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Re: Urgent: container form controls and display:block

From: Mark Birbeck <mark.birbeck@formsPlayer.com>
Date: Thu, 1 Nov 2007 17:55:41 +0000
Message-ID: <a707f8300711011055j7bf75e05k2d6f37d00a5748c1@mail.gmail.com>
To: "John Boyer" <boyerj@ca.ibm.com>
Cc: "new Forms WG" <public-forms@w3.org>

Hi John,

But if you wanted rows in a table, you wouldn't need to make the
xf:repeat itself a block, you would simply make the 'groups' used for
each row into blocks. And even then, the easiest way to define that is
to set the default style for ::repeat item, since the groups might not
actually exist. (I.e., they are notional.)

The one I'm more concerned about though, is xf:group, since a common
use of xf:group is to do nothing more than provide an evaluation
context for further controls. This means that 'out of the box' XForms
should make the following two techniques indistinguishable:

A:

  <xf:input ref="contact/firstname">
    <xf:label>First name</xf:label>
  </xf:intput>

  <xf:input ref="contact/surname">
    <xf:label>Surname</xf:label>
  </xf:intput>

B:

  <xf:group ref="contact">
    <xf:input ref="firstname">
      <xf:label>First name</xf:label>
    </xf:intput>

    <xf:input ref="surname">
      <xf:label>Surname</xf:label>
    </xf:intput>
  </xf:group>

However, I think it would be confusing for people if the addition of a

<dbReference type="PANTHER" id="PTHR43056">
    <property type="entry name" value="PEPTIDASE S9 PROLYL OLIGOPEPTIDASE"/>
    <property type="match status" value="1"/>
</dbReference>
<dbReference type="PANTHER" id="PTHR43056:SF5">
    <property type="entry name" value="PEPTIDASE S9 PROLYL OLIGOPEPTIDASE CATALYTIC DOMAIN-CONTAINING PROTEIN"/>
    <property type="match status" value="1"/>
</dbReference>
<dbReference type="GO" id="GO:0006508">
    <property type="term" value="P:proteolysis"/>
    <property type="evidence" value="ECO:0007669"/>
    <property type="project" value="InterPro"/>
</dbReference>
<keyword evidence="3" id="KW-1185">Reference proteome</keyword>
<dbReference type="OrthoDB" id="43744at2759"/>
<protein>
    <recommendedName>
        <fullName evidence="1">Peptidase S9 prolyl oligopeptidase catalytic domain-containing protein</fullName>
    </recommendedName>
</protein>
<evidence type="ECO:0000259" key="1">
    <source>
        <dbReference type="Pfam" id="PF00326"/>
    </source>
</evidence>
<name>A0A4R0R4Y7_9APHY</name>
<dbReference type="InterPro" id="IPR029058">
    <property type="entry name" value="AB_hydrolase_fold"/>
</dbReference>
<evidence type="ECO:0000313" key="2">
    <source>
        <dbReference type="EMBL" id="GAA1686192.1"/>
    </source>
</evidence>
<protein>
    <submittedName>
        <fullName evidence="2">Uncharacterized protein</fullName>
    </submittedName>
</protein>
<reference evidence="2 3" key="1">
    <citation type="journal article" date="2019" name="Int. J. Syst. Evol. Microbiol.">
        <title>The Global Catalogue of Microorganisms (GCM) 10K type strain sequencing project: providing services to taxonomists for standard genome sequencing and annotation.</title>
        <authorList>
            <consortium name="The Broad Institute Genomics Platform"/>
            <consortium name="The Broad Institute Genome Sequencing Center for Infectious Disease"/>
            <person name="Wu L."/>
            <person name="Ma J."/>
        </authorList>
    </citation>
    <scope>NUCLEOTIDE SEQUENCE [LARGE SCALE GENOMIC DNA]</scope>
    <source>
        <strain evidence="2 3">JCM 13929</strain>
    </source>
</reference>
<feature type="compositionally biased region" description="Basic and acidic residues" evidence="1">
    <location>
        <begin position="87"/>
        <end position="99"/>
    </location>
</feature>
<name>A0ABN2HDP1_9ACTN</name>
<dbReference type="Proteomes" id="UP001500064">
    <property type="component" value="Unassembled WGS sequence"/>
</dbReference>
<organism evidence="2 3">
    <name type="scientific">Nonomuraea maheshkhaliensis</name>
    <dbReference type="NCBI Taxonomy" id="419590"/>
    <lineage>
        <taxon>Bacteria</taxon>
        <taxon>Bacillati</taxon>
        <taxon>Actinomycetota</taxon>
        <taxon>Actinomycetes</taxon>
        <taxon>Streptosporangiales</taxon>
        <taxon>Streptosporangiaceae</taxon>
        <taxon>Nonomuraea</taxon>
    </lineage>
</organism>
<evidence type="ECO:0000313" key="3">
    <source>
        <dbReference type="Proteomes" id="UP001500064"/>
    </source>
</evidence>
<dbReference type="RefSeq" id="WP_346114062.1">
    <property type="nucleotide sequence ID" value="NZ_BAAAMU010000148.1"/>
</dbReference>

xf:group to a form simply to allow for shorter XPath expressions was
to also change the layout.

I don't think the same applies to xf:switch/xf:case, so I don't really
mind which way they go (although as I said on the call yesterday,
since none of them are 'block level' in the proper meaning of the term
I think 'inline' is more appropriate).

So to recap, how about we stick with 'inline' for the elements--or at
least for xf:group--but we set the default style of ::repeat-item to
be a block. I think your justification for this--that, as you say, the
most common use-case for repeat will be 'rows'--is almost certainly
correct.

Regards,

Mark

-- 
  Mark Birbeck, formsPlayer

  mark.birbeck@formsPlayer.com | +44 (0) 20 7689 9232
  http://www.formsPlayer.com | http://internet-apps.blogspot.com

  standards. innovation.

On 01/11/2007, John Boyer <boyerj@ca.ibm.com> wrote:
>
> Just trying to finish up the last few LC comments, and the one from Steven
> about default styling of form controls is posing a bit of a problem for me.
>
> I am having a really hard time "living with" display:inline as the default
> for container form controls because it seems to mean that everyone *must*
> use styling to make a simple repeat behave as we all expect it to behave.
>
> Granted that there are cases where it can be beneficial to have a group,
> switch or repeat styled as inline, but these controls, as containers are
> generally big box-like things that you tend to want to put things above and
> below far more often than next to.
>
> In particular, consider the reasonable default behavior of a repeat.  Each
> repeat object is a group.  We tend to expect each repeat object to be a
> "row" of the table, which means we vertically stack the repeat object
> groups.  Hence, these groups need to be display:block.
>
> It seems like the best default styling is display:inline for Core Form
> Controls, and display:block for Container Form Controls.
>
> Is anyone not OK with that?
> Steven, what do you think?
>
> John M. Boyer, Ph.D.
>  STSM: Lotus Forms Architect and Researcher
>  Chair, W3C Forms Working Group
>  Workplace, Portal and Collaboration Software
>  IBM Victoria Software Lab
>  E-Mail: boyerj@ca.ibm.com
>
>  Blog:
> http://www.ibm.com/developerworks/blogs/page/JohnBoyer
>
>
Received on Thursday, 1 November 2007 17:56:00 UTC

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